Obviously, the power of Articulate Presenter is being able to quickly convert PowerPoint content into Flash. However, Presenter is much more than that. The secret is to think outside of the PowerPoint slide and play around with other ways to bring content into your course.
For example, Presenter lets you insert Web Objects. I think this is one of the most underutilized features that Presenter offers. In fact, with some creativity, you can make your elearning courses more than just PowerPoint to Flash conversions.
Learn to Insert Web Objects
Here’s a quick tutorial on inserting Web Objects. I show you how to insert web objects that open in a new browser window and inside the slide. I also show you how to insert custom-built web pages that are on your hard drive.
When using Web Objects, there are a few things to consider:
- The learner has to have access to the site you insert. Don’t insert a site that your firewall will block or that requires special access.
- Be careful that the learners don’t wander from your course. Providing a link that takes them away from the course content might mean they stay away.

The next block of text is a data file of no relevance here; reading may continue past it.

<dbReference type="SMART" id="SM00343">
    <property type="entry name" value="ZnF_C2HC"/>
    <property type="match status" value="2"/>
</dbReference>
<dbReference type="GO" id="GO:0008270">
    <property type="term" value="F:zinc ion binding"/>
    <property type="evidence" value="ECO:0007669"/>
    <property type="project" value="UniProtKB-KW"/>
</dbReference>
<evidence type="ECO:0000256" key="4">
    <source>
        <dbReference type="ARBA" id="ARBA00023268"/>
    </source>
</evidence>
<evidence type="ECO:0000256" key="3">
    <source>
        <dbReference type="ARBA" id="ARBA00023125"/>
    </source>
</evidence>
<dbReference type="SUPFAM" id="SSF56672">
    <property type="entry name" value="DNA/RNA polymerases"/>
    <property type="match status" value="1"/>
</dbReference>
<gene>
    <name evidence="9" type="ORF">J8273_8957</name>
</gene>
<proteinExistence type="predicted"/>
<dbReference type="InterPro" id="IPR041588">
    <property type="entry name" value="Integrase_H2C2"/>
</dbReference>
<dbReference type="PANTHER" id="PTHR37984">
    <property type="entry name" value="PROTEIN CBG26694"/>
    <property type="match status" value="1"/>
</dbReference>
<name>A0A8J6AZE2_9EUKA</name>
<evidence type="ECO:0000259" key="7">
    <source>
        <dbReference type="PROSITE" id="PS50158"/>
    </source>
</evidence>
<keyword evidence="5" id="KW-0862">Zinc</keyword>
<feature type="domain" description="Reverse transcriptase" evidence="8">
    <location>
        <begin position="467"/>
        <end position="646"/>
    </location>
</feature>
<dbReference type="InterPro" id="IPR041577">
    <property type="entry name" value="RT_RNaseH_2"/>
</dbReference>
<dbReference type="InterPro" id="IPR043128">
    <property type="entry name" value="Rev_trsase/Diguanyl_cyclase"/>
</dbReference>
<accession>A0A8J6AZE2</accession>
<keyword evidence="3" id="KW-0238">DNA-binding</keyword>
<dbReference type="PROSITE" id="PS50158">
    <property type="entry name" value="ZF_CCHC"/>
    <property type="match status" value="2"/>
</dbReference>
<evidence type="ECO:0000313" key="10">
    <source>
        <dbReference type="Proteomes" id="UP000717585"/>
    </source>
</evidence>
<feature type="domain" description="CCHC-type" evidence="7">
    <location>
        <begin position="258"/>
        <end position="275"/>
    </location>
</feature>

- Play with the web technology. What’s really intriguing today is the ability to create website mash-ups where you can combine data from multiple sites.
Leverage Your Use of Web Objects
Here’s an example of some different uses of the Web Object.
Here are a couple of ideas submitted by one our super users, Flavio Fusuma. He’s got a lot of cool ideas.
The first demo is a mash-up of Google Maps and YouTube. I can see something like this working for a school project. It’s also a way that a corporation could highlight information based on its various locations around the world.
Can’t see the video? Just click and drag the map and position the video on screen.
The next idea is more about concept than practicality. Flavio took some iPhone web apps and built those into the slide. On one of the slides he included Facebook. You could probably use something like that to connect users who go through the same course.
I’d be interested to know of any mash-up ideas or other ways you can use the Web Object feature.